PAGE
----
Wiens, K. (2012, July 20). I won’t hire people who use poor grammar. Here’s why. Harvard Business Review.


2 thoughts on “Fronted adverbials & subjunctives. Do children really need to know how to describe the nuts and bolts of grammar? AIMEE KERR discusses the SPaG tests.

  1. Matt says:

    Hi Aimee. Thanks for the thought-provoking blog. There is a lot of food for thought here. I wonder whether the teaching of punctuation and the explicit teaching of grammar are the same thing? I mean, I can understand employers being put off by job applicants who have not paid attention to Standard English in written applications. It’s all very well academic linguists taking a purely descriptive approach and claiming that SE is just one variety amongst many and that punctuation has evolved over time etc. and is therefore not inherently right or wrong. But is there not an argument that young writers need to be aware of the conventions of their own language and the varying situations in which it is appropriate to use one form over another? However, knowledge about word classes and clause elements is a very different kettle of fish. I doubt if many people who sit on interview panels, even in academia, would know or care whether a construction consists of a fronted adverbial or a relative clause. They might know whether one is being used appropriately but would not be able to label it. This is why I think the whole concept of the SPaG tests is a quagmire – because it is artificially blending many different skills together into one big test. I can think of two main benefits of being able to describe the forms and functions of words from a grammatical perspective: a) when learning a second language it is necessary to have a meta-language to discuss how the language being learnt works in a potentially different way to one’s own. Hence is is necessary to understand the concept e.g. of the past progressive or modal verb function. And b) from an analytical perspective, being able to explore how the discourse of one’s language works for various purposes from a critical perspective, e.g. to expose manipulative uses of language. But labelling for labelling sake is like learning the names of capital cities or how to identify national flags – useless unless you know something more about the countries involved or want to explore the etymology of the words and / or the historical roots of the flags’ symbolism.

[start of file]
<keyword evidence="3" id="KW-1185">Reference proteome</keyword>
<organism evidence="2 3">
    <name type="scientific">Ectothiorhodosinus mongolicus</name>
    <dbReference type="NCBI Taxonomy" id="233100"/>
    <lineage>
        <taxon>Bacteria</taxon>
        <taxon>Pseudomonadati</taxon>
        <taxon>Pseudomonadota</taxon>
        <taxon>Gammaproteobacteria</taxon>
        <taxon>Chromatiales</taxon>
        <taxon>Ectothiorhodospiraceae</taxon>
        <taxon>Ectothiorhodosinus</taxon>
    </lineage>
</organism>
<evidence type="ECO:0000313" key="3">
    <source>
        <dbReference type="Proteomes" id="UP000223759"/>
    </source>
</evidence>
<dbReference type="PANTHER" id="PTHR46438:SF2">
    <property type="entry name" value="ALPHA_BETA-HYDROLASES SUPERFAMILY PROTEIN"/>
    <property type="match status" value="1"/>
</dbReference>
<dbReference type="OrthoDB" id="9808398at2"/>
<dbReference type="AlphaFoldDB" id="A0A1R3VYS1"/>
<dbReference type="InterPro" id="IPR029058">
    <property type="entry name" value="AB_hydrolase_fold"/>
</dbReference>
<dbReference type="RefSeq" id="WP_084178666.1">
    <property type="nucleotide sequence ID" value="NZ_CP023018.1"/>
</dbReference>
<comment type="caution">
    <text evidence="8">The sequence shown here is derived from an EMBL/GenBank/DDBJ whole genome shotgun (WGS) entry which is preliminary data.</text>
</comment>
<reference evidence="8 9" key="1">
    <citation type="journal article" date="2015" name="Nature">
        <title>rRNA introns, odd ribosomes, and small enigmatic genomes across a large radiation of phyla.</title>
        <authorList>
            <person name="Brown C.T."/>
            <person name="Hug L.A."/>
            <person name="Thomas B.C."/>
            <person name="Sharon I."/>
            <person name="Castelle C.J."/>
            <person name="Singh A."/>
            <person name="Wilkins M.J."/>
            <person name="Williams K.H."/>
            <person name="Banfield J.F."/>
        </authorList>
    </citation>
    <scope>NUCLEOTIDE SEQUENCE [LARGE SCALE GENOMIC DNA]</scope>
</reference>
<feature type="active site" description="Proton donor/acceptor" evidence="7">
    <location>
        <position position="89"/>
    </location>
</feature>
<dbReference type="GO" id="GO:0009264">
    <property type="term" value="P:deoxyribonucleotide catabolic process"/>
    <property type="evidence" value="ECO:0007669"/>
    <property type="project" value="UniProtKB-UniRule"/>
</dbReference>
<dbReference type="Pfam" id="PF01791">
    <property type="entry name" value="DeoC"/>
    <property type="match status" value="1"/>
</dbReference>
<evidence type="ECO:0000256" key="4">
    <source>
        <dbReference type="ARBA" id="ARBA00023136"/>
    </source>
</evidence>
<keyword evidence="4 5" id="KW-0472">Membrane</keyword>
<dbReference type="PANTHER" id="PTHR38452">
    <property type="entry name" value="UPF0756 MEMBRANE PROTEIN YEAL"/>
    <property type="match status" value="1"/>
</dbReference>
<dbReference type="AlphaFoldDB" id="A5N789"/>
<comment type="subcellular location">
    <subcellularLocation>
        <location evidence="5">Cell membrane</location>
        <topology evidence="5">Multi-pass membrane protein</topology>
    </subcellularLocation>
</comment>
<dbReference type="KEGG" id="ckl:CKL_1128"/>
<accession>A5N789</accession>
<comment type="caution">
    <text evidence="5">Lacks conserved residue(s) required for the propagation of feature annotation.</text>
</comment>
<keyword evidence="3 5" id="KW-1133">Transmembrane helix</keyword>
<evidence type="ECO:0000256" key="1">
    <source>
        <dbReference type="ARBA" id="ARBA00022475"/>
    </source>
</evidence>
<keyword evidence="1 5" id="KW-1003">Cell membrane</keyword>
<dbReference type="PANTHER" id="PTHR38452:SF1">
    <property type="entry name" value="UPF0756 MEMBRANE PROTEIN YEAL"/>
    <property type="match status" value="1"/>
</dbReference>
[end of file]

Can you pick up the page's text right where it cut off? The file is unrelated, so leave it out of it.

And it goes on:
2. Luke White says:

    Hi Aimee,
    This blog provides a both interesting and informative read on SPaG tests. I am in complete accordance with your view that the tests are unnecessary to children at such an early age. The UK government puts strain on children as early as 11 to learn these rules yet countries like Finland, which does not require students to sit exams until they are 18, are consistently ranked higher by the program for international student assessment when it comes to literacy.

    However, if these tools are unnecessary to a child of the age of 11 do you not think that they ought to be a necessity for someone who is of age to be within a working environment? I rightly agree with Kyle Wiens and his decision to deny someone the job in question over a mistaken apostrophe as the gap from primary testing to the workplace provides great swathes of learning it which it necessary for a child to learn the basic rules of English.

    This leads me onto my final point. Do you think that the SPaG tests should be removed from the curriculum completely or do you think students should undertake them at a later point in their educational career?